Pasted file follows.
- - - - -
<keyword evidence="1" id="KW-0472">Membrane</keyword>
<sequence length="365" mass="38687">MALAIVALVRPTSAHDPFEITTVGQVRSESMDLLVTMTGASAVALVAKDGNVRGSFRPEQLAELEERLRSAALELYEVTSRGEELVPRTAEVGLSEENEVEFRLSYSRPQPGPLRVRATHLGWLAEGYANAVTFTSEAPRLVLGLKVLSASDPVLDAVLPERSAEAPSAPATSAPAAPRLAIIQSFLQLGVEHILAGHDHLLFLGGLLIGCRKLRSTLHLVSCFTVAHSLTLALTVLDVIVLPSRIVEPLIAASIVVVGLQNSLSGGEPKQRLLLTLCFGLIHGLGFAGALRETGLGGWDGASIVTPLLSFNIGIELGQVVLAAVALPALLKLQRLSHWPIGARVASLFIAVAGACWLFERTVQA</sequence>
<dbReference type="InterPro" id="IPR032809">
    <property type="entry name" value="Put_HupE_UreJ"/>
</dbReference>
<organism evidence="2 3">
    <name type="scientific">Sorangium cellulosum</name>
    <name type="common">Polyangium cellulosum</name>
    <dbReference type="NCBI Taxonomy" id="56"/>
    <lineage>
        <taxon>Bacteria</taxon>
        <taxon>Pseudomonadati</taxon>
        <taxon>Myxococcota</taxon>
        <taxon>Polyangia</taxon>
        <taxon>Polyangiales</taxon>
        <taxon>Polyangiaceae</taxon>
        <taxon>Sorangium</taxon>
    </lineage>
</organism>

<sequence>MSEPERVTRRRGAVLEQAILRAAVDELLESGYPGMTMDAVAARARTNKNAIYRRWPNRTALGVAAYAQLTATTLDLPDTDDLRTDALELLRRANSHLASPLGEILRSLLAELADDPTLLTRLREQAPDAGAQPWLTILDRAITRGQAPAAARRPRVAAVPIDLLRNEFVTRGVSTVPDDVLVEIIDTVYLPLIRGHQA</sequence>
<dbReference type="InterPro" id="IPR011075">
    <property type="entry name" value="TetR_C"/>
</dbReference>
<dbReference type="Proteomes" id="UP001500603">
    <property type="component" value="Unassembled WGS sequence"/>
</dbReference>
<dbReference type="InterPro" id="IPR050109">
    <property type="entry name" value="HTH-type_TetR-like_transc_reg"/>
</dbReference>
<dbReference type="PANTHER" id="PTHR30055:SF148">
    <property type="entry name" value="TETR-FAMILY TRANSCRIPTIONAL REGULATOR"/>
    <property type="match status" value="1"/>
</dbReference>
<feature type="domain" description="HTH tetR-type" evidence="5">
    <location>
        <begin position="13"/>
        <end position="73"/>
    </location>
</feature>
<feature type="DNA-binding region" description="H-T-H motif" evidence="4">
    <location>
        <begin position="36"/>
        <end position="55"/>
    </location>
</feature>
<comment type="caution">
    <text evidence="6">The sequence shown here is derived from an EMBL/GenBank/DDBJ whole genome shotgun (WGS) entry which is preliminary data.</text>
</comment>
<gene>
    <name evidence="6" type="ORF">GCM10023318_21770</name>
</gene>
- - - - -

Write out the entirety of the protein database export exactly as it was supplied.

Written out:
<keyword evidence="1" id="KW-0472">Membrane</keyword>
<sequence length="365" mass="38687">MALAIVALVRPTSAHDPFEITTVGQVRSESMDLLVTMTGASAVALVAKDGNVRGSFRPEQLAELEERLRSAALELYEVTSRGEELVPRTAEVGLSEENEVEFRLSYSRPQPGPLRVRATHLGWLAEGYANAVTFTSEAPRLVLGLKVLSASDPVLDAVLPERSAEAPSAPATSAPAAPRLAIIQSFLQLGVEHILAGHDHLLFLGGLLIGCRKLRSTLHLVSCFTVAHSLTLALTVLDVIVLPSRIVEPLIAASIVVVGLQNSLSGGEPKQRLLLTLCFGLIHGLGFAGALRETGLGGWDGASIVTPLLSFNIGIELGQVVLAAVALPALLKLQRLSHWPIGARVASLFIAVAGACWLFERTVQA</sequence>
<dbReference type="InterPro" id="IPR032809">
    <property type="entry name" value="Put_HupE_UreJ"/>
</dbReference>
<organism evidence="2 3">
    <name type="scientific">Sorangium cellulosum</name>
    <name type="common">Polyangium cellulosum</name>
    <dbReference type="NCBI Taxonomy" id="56"/>
    <lineage>
        <taxon>Bacteria</taxon>
        <taxon>Pseudomonadati</taxon>
        <taxon>Myxococcota</taxon>
        <taxon>Polyangia</taxon>
        <taxon>Polyangiales</taxon>
        <taxon>Polyangiaceae</taxon>
        <taxon>Sorangium</taxon>
    </lineage>
</organism>

<sequence>MSEPERVTRRRGAVLEQAILRAAVDELLESGYPGMTMDAVAARARTNKNAIYRRWPNRTALGVAAYAQLTATTLDLPDTDDLRTDALELLRRANSHLASPLGEILRSLLAELADDPTLLTRLREQAPDAGAQPWLTILDRAITRGQAPAAARRPRVAAVPIDLLRNEFVTRGVSTVPDDVLVEIIDTVYLPLIRGHQA</sequence>
<dbReference type="InterPro" id="IPR011075">
    <property type="entry name" value="TetR_C"/>
</dbReference>
<dbReference type="Proteomes" id="UP001500603">
    <property type="component" value="Unassembled WGS sequence"/>
</dbReference>
<dbReference type="InterPro" id="IPR050109">
    <property type="entry name" value="HTH-type_TetR-like_transc_reg"/>
</dbReference>
<dbReference type="PANTHER" id="PTHR30055:SF148">
    <property type="entry name" value="TETR-FAMILY TRANSCRIPTIONAL REGULATOR"/>
    <property type="match status" value="1"/>
</dbReference>
<feature type="domain" description="HTH tetR-type" evidence="5">
    <location>
        <begin position="13"/>
        <end position="73"/>
    </location>
</feature>
<feature type="DNA-binding region" description="H-T-H motif" evidence="4">
    <location>
        <begin position="36"/>
        <end position="55"/>
    </location>
</feature>
<comment type="caution">
    <text evidence="6">The sequence shown here is derived from an EMBL/GenBank/DDBJ whole genome shotgun (WGS) entry which is preliminary data.</text>
</comment>
<gene>
    <name evidence="6" type="ORF">GCM10023318_21770</name>
</gene>